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Page 12 text:
Walter J . Czerwinski, a native of Buffalo,
N.Y., began his naval career in September
1937 as an enlisted man, serving aboard the
submarine Cacholot for three years.
The commander saw action in Pacific wa-
ters during World War II aboard the sub-
marine Silversides in which he made 10 suc-
cessful war patrols. The Silversides sank
more than 28 enemy vessels and over 140,000
tons of shipping. She was awarded the Presi-
dential Unit Citation.
In April 1944 he was commissioned Ensign
and later transferred to the submarine Clam-
agore. He then married the former Miss
Wava N. Templeton of Fort Lauderdale, Fla.
After the war Cmdr. Czerwinski attended
George Washington University for two years,
followed by Line School in Monterey, Calif.
After a tour of duty aboard the submarine
Chopper, he became executive officer of the
submarine Sea Dog in 1952-53. Since then he
served as Asst. Repair Superintendent Csubsl
at the Boston Naval Shipyard, Squadron
Engineer for Commander Submarine Squad-
ron FOUR g Commanding Officer of the sub-
marine Sennetg and a member of the Main
Board of Inspection 8: Survey, Washington,
D.C. He became executive officer of the
Arneb on July 28, 1961.
Amo ng campaign and service medals
awarded the Commander are the Silver Starg
Submarine Combat Pin, 9 Stars, American
Defense, 1 Star, American Theatre, Asiatic!
Pacific, 9 Stars, European Occupation, and
the Victory Medal.
Parents of two children, Cmdr. and Mrs.
Czerwmski reside in Norfolk, Va. The Com-
mander IS a spry baseball enthusiast and re-
tains woodworking as a hobby,
Page 11 text:
If we were to dedicate this book to someone we would probably dedicate
it to you, the ones we love, the ones we missed so much for so long. And
this would be entirely fitting and proper.
On the other hand, you would love us none the less- if we asked you to
join us in its dedication to an idea which will live long after all of us have
gone . . . an idea that is terribly old, but finding new and exciting importance
in today's hectic world . . . an idea that captured our imaginations on a
world-wide scale . . . an idea that kept us thinking of you as we extended
your good will along with our own to other people around the world.
The idea of course is the President's People-to-People Program. Quite
simple in its purpose, it opened many vistas to all of us, it enabled us to
know ourselves better, even as we found pleasure in doing for others. Its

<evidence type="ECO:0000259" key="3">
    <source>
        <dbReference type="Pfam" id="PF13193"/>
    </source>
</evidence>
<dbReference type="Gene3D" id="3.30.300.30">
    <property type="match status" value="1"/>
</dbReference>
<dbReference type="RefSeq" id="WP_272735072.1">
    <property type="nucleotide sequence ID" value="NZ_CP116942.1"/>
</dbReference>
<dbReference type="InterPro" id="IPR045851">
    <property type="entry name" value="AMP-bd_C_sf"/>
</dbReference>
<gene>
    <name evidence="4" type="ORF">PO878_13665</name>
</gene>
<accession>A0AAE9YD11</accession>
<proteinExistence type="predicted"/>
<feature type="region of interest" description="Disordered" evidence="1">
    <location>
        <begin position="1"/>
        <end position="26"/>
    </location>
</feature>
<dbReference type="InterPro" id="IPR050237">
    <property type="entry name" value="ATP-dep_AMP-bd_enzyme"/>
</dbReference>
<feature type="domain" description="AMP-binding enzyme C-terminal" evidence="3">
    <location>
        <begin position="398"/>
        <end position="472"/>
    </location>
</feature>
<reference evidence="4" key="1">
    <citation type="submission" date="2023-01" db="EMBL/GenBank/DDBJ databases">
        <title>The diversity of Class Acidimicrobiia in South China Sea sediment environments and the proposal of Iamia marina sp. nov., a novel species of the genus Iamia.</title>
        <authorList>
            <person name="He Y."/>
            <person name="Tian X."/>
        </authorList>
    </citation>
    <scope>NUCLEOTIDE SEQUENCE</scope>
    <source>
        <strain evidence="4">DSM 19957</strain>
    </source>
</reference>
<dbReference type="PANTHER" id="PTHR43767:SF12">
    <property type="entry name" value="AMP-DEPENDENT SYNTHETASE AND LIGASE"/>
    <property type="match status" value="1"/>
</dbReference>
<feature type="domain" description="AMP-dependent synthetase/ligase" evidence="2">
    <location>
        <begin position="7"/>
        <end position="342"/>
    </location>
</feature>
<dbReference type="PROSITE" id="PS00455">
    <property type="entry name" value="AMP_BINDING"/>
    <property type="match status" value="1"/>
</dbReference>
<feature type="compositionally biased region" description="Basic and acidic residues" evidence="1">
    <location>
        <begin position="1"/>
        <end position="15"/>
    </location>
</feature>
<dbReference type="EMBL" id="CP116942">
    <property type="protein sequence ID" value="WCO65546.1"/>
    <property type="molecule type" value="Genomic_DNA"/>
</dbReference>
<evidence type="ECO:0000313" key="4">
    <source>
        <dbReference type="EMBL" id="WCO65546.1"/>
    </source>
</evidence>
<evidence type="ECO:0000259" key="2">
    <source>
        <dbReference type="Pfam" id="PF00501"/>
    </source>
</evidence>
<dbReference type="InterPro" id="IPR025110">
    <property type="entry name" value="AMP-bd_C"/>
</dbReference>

thesis is nothing more than taking stock of the goodness in the hearts of all
Americans, and as representative Americans, insuring that that same good-
ness found appropriate expression in our relations with other people,
Our efforts did not require great outlays of money or material or or-
ganization. It did require a little planning, a little interest, a little personal
time-simple qualities with which all Americans are richly endowed and
which we take for granted at home. Putting these things to work with our
own natural resources on board ship- in the form of blood donations, open
house, entertaining crippled children and orphans, and paying tribute to the
honored dead, etc.-in other words, doing abroad as so many Americans do
at home, We gave many people abroad just a little different slant-a truer
slant-of us as Americans. In this .we knew with conviction that you would
be both pleased and proud to be so represented abroad.
It is in that light, then, that I ask you, the ones we love, to join us in
the dedication of this happy account of our travels to the idea of People-to-
People-American people to all other people of the world. We hope our ef-
forts as documented herein will bring you satisfaction in knowing that we
had much fun and pleasure in being Americans abroad in a manner which
represented you the way you would want to be represented.
Page 13 text:
LT CDR,B- E- Kelley LT R. G. Patterson
0Z76'fClt20WS Off?f06?' Engineering Officer
LT D. E. Dodson LTNCDR A. F. Menclonsa LT KMCQ R. S. Heilrnan
Supply Officer Chaplain Medical Officer
LT W. R. Curtis LT UG? D- J- Nagel
First Lieutenant Nf1fvwfl'f0'f
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